NAHA, Japan, Sept. 16 (UPI) -- A ruling by a Japanese court on Friday cleared the way for the Pentagon's plans to relocate a Marine Corps installation in Okinawa -- at least, for the next few months.
The three-judge Naha branch of the Fukuoka High Court decided that an effort by Okinawa Gov. Takeshi Onaga to scrap the U.S. construction project, which has stalled the relocation of Marine Corps Air Station Futenma, was illegal.
"Even taking into account the desire of Okinawans who seek reductions in the base facilities and see the reclamation as unprofitable, there is nothing lacking in the requirements for approval [of the project]," the court ruling said. "There's nothing illegal about the previous governor's approval and because of that, cancellation of it cannot be upheld."
The decision is a major resolution in a dispute between Tokyo and Okinawa that's persisted for two decades.
In 1996, a Defense Policy Review Initiative launched plans to build the replacement base at a man-made off-shore location in the Oura Bay district of Henoko in the Okinawan city of Nago. The plan called for the creation of an artificial reef in Oura Bay to handle Futenma's military air traffic -- a prospect opposed by most residents and environmental advocates.
In the years that followed, opposition to the plans remained strong and several Okinawa leaders balked at the project -- partly due to past incidents of misconduct by American servicemen on the Japanese island.
In the years since, U.S. and Japanese officials considered alternate sites, including the possibility of merging Futenma forces with the Pentagon's Kadena and Iwakuni installations on Okinawa, but ultimately settled on constructing new facilities at the original Oura Bay site in Henoko, not far from the Marine Corps' Camp Schwab.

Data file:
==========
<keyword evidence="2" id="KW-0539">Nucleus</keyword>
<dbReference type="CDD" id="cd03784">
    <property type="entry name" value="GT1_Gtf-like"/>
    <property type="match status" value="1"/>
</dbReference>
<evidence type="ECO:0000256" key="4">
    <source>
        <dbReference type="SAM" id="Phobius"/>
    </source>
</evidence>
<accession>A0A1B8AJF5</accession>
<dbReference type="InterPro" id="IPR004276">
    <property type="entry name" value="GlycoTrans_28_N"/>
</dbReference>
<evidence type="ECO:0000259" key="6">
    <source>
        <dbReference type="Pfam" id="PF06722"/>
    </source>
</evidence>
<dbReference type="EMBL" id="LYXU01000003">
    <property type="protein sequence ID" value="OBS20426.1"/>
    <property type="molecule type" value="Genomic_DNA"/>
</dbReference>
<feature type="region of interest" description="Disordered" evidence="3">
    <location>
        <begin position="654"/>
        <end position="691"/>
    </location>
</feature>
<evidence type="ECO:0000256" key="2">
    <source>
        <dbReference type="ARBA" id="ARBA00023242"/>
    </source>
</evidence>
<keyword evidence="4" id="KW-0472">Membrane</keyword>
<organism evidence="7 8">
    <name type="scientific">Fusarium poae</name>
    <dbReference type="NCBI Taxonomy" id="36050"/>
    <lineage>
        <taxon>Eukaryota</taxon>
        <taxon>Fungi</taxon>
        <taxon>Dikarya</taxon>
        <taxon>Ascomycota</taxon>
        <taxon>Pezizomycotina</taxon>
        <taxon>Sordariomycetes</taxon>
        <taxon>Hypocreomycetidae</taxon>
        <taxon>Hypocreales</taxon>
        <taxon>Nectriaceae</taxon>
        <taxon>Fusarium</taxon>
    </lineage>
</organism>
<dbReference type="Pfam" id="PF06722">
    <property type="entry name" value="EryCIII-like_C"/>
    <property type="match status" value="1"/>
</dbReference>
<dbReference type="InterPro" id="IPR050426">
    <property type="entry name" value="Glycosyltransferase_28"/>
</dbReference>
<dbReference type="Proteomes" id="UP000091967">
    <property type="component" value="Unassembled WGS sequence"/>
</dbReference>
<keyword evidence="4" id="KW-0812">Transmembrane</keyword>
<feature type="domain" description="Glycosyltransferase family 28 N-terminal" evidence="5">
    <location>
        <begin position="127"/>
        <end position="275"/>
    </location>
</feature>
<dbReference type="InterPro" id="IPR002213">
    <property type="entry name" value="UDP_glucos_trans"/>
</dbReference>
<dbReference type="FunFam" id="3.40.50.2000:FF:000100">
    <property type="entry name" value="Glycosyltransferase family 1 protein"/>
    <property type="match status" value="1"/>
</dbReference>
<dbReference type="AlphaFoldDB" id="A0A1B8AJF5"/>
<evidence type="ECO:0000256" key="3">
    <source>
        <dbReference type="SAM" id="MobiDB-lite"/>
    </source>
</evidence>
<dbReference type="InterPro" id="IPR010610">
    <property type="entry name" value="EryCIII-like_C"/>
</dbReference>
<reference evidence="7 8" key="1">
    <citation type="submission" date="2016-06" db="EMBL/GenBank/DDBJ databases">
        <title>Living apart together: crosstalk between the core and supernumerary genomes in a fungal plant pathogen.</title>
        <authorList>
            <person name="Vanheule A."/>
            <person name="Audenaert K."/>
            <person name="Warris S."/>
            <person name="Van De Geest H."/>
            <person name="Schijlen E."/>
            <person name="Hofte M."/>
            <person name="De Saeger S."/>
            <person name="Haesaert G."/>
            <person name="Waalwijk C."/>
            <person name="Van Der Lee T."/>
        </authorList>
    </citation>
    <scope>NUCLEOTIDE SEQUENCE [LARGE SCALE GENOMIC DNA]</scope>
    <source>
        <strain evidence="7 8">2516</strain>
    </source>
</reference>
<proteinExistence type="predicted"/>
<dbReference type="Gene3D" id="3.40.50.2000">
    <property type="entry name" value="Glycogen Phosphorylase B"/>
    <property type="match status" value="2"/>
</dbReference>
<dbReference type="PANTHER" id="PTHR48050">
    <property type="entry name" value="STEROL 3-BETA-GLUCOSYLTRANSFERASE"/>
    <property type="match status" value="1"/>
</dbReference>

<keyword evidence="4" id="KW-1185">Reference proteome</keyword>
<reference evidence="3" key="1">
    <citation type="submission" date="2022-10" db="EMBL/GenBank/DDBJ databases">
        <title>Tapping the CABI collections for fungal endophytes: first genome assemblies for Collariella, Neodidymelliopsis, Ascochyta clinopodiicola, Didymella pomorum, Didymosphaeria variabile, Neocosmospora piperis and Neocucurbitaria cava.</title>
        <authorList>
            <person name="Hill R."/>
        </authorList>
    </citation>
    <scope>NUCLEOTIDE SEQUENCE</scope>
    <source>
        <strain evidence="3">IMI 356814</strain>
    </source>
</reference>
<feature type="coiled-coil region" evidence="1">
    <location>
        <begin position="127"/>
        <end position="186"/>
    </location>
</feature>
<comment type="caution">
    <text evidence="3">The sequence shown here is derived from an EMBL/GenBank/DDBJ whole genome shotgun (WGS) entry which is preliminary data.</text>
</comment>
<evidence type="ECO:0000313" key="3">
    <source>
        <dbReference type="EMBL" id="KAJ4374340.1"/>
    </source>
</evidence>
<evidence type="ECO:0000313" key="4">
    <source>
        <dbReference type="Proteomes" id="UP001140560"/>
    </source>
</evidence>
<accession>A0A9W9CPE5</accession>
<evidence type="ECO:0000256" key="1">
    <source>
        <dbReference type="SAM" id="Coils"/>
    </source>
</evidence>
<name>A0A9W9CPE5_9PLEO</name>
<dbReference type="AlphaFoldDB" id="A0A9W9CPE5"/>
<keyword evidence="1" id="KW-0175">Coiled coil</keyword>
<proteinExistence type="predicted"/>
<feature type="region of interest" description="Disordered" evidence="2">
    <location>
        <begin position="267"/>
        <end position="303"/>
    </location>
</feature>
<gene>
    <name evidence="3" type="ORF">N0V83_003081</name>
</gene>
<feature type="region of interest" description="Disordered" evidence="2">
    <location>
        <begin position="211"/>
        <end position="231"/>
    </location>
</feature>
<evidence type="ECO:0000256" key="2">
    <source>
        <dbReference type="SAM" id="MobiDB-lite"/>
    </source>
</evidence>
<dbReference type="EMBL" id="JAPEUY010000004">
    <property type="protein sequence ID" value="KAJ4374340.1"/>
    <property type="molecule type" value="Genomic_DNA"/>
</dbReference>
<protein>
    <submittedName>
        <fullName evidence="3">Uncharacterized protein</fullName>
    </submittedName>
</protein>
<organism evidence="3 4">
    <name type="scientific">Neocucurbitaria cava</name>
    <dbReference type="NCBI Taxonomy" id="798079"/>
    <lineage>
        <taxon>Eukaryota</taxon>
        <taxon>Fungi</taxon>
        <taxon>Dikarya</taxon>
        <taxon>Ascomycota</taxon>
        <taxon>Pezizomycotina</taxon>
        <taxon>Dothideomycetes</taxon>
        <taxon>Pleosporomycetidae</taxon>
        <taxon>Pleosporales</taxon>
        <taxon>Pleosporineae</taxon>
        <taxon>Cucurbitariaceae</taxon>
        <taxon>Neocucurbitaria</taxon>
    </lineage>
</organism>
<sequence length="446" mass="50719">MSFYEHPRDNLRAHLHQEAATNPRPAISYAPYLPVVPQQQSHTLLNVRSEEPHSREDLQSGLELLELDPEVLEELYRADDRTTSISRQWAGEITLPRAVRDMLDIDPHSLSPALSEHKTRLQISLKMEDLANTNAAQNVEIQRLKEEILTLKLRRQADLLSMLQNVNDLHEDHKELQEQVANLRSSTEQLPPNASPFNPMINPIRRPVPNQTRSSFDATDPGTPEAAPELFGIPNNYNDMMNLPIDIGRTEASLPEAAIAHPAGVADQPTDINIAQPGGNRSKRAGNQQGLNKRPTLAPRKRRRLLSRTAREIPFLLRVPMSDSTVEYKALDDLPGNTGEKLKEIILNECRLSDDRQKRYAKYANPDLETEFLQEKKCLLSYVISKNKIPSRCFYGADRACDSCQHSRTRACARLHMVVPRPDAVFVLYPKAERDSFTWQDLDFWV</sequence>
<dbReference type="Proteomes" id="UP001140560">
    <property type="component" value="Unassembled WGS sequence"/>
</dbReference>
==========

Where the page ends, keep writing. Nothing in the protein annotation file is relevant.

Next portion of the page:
After the relocation is completed, the agreement said the former Futenma site would be returned to the Japanese government.
In late 2013, Okinawa Gov. Hirokazu Nakaima approved the landfill proposal to start building the new facilities. But his successor, Onaga, who doesn't want Futenma relocated anywhere on Okinawa, rejected that permit about two years later, citing legal and environmental reasons. He was ultimately sued by the central government in Tokyo.
Work at the relocation site has been dormant since March. It's unclear whether U.S. officials will try to restart construction until the supreme court acts on the matter.
Friday, Onaga voiced surprise at the court's decision.
"I am astonished by the one-sided ruling," he said. "The judgment gives far too much power to the central government. It will trigger further protests from the people of Okinawa."
Previously, Onaga said he would accept the court's decision -- but said Friday he will now take the fight to the Japanese Supreme Court.
"Appealing to the Supreme Court isn't going to solve the issue," Upper House member Yoichi Iha, who represents Okinawa, said after Friday's ruling. "There are various steps that can be taken with regard to Henoko and the surrounding areas. Okinawa and Nago have various ways they can use their local authority over the project."
A ruling from the supreme court, which would be the final say on the matter, could come early next year.